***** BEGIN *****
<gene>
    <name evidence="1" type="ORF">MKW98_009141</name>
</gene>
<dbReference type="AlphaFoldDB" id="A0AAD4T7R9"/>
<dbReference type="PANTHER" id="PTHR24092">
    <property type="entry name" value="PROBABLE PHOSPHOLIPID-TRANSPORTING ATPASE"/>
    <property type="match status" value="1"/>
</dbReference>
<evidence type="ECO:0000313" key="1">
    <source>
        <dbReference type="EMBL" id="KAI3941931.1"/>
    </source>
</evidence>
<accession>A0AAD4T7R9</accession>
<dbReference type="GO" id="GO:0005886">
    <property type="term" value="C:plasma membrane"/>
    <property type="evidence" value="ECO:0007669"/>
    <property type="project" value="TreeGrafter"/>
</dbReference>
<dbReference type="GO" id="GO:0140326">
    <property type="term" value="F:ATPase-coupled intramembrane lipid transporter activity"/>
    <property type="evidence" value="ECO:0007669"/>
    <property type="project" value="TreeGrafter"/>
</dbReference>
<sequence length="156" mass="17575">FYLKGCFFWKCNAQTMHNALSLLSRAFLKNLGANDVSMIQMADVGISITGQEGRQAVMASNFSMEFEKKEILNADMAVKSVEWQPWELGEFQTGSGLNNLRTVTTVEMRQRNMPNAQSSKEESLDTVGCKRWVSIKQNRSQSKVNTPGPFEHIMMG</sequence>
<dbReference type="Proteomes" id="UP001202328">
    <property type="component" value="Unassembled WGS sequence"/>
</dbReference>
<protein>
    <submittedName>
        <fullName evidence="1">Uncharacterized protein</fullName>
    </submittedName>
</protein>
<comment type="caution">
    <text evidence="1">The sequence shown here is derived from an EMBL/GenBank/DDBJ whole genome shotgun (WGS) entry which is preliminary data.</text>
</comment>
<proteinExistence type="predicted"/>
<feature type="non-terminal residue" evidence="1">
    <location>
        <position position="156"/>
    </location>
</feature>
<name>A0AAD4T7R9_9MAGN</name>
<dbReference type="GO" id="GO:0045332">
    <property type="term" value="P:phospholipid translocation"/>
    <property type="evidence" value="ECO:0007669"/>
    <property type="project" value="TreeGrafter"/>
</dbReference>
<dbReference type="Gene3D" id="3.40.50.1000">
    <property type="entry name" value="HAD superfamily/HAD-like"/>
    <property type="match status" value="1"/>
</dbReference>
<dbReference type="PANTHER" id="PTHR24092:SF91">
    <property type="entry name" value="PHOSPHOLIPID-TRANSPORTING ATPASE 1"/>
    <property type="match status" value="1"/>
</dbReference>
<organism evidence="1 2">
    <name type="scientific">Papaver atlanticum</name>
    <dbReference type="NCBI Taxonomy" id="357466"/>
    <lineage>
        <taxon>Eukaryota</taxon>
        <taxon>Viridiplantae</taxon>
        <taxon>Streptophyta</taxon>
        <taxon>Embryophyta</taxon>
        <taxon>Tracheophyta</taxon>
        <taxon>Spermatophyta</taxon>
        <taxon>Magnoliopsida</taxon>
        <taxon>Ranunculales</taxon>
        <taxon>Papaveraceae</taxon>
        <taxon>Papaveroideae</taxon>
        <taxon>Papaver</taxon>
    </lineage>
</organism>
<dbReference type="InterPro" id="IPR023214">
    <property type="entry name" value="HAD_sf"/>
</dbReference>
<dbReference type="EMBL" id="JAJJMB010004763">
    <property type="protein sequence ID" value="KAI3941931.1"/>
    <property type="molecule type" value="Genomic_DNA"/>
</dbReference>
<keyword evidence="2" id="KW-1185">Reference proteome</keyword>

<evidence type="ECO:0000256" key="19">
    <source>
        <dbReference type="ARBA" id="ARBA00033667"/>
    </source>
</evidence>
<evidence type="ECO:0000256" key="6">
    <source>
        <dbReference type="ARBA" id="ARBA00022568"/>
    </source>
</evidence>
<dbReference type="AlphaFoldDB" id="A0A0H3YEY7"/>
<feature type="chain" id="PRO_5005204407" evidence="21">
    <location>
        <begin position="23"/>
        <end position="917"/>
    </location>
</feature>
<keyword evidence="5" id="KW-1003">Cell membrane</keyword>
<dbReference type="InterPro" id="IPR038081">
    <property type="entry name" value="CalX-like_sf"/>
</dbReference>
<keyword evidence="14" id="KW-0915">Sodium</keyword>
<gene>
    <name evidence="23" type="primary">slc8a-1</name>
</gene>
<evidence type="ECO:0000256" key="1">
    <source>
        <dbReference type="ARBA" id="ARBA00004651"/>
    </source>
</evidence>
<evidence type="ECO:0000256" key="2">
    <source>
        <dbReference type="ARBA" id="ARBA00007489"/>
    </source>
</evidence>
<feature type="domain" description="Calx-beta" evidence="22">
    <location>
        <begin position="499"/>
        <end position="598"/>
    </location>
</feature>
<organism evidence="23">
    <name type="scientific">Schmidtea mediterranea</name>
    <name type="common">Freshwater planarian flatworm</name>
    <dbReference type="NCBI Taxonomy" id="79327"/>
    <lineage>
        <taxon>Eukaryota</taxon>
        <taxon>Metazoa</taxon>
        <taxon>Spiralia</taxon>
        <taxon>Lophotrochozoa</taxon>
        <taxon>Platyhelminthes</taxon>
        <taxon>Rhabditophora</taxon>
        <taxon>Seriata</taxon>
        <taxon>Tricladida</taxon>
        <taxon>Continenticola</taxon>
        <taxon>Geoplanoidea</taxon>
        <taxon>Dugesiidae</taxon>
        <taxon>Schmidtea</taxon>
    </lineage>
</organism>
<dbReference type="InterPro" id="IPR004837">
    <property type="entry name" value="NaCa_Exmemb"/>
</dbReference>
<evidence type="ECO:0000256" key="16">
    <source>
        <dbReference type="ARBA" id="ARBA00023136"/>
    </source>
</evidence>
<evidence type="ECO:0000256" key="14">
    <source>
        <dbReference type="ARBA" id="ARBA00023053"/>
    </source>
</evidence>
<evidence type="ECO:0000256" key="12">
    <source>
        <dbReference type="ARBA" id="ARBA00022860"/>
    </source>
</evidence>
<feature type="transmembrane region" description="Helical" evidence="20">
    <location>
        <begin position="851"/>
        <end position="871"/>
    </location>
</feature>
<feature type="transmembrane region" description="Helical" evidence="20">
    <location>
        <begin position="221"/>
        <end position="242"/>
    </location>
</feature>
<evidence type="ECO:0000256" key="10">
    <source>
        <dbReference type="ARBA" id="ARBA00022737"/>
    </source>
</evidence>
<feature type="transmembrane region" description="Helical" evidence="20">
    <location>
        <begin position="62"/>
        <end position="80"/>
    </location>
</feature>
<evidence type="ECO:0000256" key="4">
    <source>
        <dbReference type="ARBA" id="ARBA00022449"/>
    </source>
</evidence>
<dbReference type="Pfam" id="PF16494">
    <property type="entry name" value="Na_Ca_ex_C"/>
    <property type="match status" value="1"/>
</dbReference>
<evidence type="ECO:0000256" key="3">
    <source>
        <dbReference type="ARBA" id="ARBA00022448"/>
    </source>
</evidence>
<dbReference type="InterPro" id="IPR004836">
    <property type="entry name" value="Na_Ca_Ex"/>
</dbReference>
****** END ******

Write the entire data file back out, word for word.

<gene>
    <name evidence="1" type="ORF">MKW98_009141</name>
</gene>
<dbReference type="AlphaFoldDB" id="A0AAD4T7R9"/>
<dbReference type="PANTHER" id="PTHR24092">
    <property type="entry name" value="PROBABLE PHOSPHOLIPID-TRANSPORTING ATPASE"/>
    <property type="match status" value="1"/>
</dbReference>
<evidence type="ECO:0000313" key="1">
    <source>
        <dbReference type="EMBL" id="KAI3941931.1"/>
    </source>
</evidence>
<accession>A0AAD4T7R9</accession>
<dbReference type="GO" id="GO:0005886">
    <property type="term" value="C:plasma membrane"/>
    <property type="evidence" value="ECO:0007669"/>
    <property type="project" value="TreeGrafter"/>
</dbReference>
<dbReference type="GO" id="GO:0140326">
    <property type="term" value="F:ATPase-coupled intramembrane lipid transporter activity"/>
    <property type="evidence" value="ECO:0007669"/>
    <property type="project" value="TreeGrafter"/>
</dbReference>
<sequence length="156" mass="17575">FYLKGCFFWKCNAQTMHNALSLLSRAFLKNLGANDVSMIQMADVGISITGQEGRQAVMASNFSMEFEKKEILNADMAVKSVEWQPWELGEFQTGSGLNNLRTVTTVEMRQRNMPNAQSSKEESLDTVGCKRWVSIKQNRSQSKVNTPGPFEHIMMG</sequence>
<dbReference type="Proteomes" id="UP001202328">
    <property type="component" value="Unassembled WGS sequence"/>
</dbReference>
<protein>
    <submittedName>
        <fullName evidence="1">Uncharacterized protein</fullName>
    </submittedName>
</protein>
<comment type="caution">
    <text evidence="1">The sequence shown here is derived from an EMBL/GenBank/DDBJ whole genome shotgun (WGS) entry which is preliminary data.</text>
</comment>
<proteinExistence type="predicted"/>
<feature type="non-terminal residue" evidence="1">
    <location>
        <position position="156"/>
    </location>
</feature>
<name>A0AAD4T7R9_9MAGN</name>
<dbReference type="GO" id="GO:0045332">
    <property type="term" value="P:phospholipid translocation"/>
    <property type="evidence" value="ECO:0007669"/>
    <property type="project" value="TreeGrafter"/>
</dbReference>
<dbReference type="Gene3D" id="3.40.50.1000">
    <property type="entry name" value="HAD superfamily/HAD-like"/>
    <property type="match status" value="1"/>
</dbReference>
<dbReference type="PANTHER" id="PTHR24092:SF91">
    <property type="entry name" value="PHOSPHOLIPID-TRANSPORTING ATPASE 1"/>
    <property type="match status" value="1"/>
</dbReference>
<organism evidence="1 2">
    <name type="scientific">Papaver atlanticum</name>
    <dbReference type="NCBI Taxonomy" id="357466"/>
    <lineage>
        <taxon>Eukaryota</taxon>
        <taxon>Viridiplantae</taxon>
        <taxon>Streptophyta</taxon>
        <taxon>Embryophyta</taxon>
        <taxon>Tracheophyta</taxon>
        <taxon>Spermatophyta</taxon>
        <taxon>Magnoliopsida</taxon>
        <taxon>Ranunculales</taxon>
        <taxon>Papaveraceae</taxon>
        <taxon>Papaveroideae</taxon>
        <taxon>Papaver</taxon>
    </lineage>
</organism>
<dbReference type="InterPro" id="IPR023214">
    <property type="entry name" value="HAD_sf"/>
</dbReference>
<dbReference type="EMBL" id="JAJJMB010004763">
    <property type="protein sequence ID" value="KAI3941931.1"/>
    <property type="molecule type" value="Genomic_DNA"/>
</dbReference>
<keyword evidence="2" id="KW-1185">Reference proteome</keyword>

<evidence type="ECO:0000256" key="19">
    <source>
        <dbReference type="ARBA" id="ARBA00033667"/>
    </source>
</evidence>
<evidence type="ECO:0000256" key="6">
    <source>
        <dbReference type="ARBA" id="ARBA00022568"/>
    </source>
</evidence>
<dbReference type="AlphaFoldDB" id="A0A0H3YEY7"/>
<feature type="chain" id="PRO_5005204407" evidence="21">
    <location>
        <begin position="23"/>
        <end position="917"/>
    </location>
</feature>
<keyword evidence="5" id="KW-1003">Cell membrane</keyword>
<dbReference type="InterPro" id="IPR038081">
    <property type="entry name" value="CalX-like_sf"/>
</dbReference>
<keyword evidence="14" id="KW-0915">Sodium</keyword>
<gene>
    <name evidence="23" type="primary">slc8a-1</name>
</gene>
<evidence type="ECO:0000256" key="1">
    <source>
        <dbReference type="ARBA" id="ARBA00004651"/>
    </source>
</evidence>
<evidence type="ECO:0000256" key="2">
    <source>
        <dbReference type="ARBA" id="ARBA00007489"/>
    </source>
</evidence>
<feature type="domain" description="Calx-beta" evidence="22">
    <location>
        <begin position="499"/>
        <end position="598"/>
    </location>
</feature>
<organism evidence="23">
    <name type="scientific">Schmidtea mediterranea</name>
    <name type="common">Freshwater planarian flatworm</name>
    <dbReference type="NCBI Taxonomy" id="79327"/>
    <lineage>
        <taxon>Eukaryota</taxon>
        <taxon>Metazoa</taxon>
        <taxon>Spiralia</taxon>
        <taxon>Lophotrochozoa</taxon>
        <taxon>Platyhelminthes</taxon>
        <taxon>Rhabditophora</taxon>
        <taxon>Seriata</taxon>
        <taxon>Tricladida</taxon>
        <taxon>Continenticola</taxon>
        <taxon>Geoplanoidea</taxon>
        <taxon>Dugesiidae</taxon>
        <taxon>Schmidtea</taxon>
    </lineage>
</organism>
<dbReference type="InterPro" id="IPR004837">
    <property type="entry name" value="NaCa_Exmemb"/>
</dbReference>
<evidence type="ECO:0000256" key="16">
    <source>
        <dbReference type="ARBA" id="ARBA00023136"/>
    </source>
</evidence>
<evidence type="ECO:0000256" key="14">
    <source>
        <dbReference type="ARBA" id="ARBA00023053"/>
    </source>
</evidence>
<evidence type="ECO:0000256" key="12">
    <source>
        <dbReference type="ARBA" id="ARBA00022860"/>
    </source>
</evidence>
<feature type="transmembrane region" description="Helical" evidence="20">
    <location>
        <begin position="851"/>
        <end position="871"/>
    </location>
</feature>
<feature type="transmembrane region" description="Helical" evidence="20">
    <location>
        <begin position="221"/>
        <end position="242"/>
    </location>
</feature>
<evidence type="ECO:0000256" key="10">
    <source>
        <dbReference type="ARBA" id="ARBA00022737"/>
    </source>
</evidence>
<feature type="transmembrane region" description="Helical" evidence="20">
    <location>
        <begin position="62"/>
        <end position="80"/>
    </location>
</feature>
<evidence type="ECO:0000256" key="4">
    <source>
        <dbReference type="ARBA" id="ARBA00022449"/>
    </source>
</evidence>
<dbReference type="Pfam" id="PF16494">
    <property type="entry name" value="Na_Ca_ex_C"/>
    <property type="match status" value="1"/>
</dbReference>
<evidence type="ECO:0000256" key="3">
    <source>
        <dbReference type="ARBA" id="ARBA00022448"/>
    </source>
</evidence>
<dbReference type="InterPro" id="IPR004836">
    <property type="entry name" value="Na_Ca_Ex"/>
</dbReference>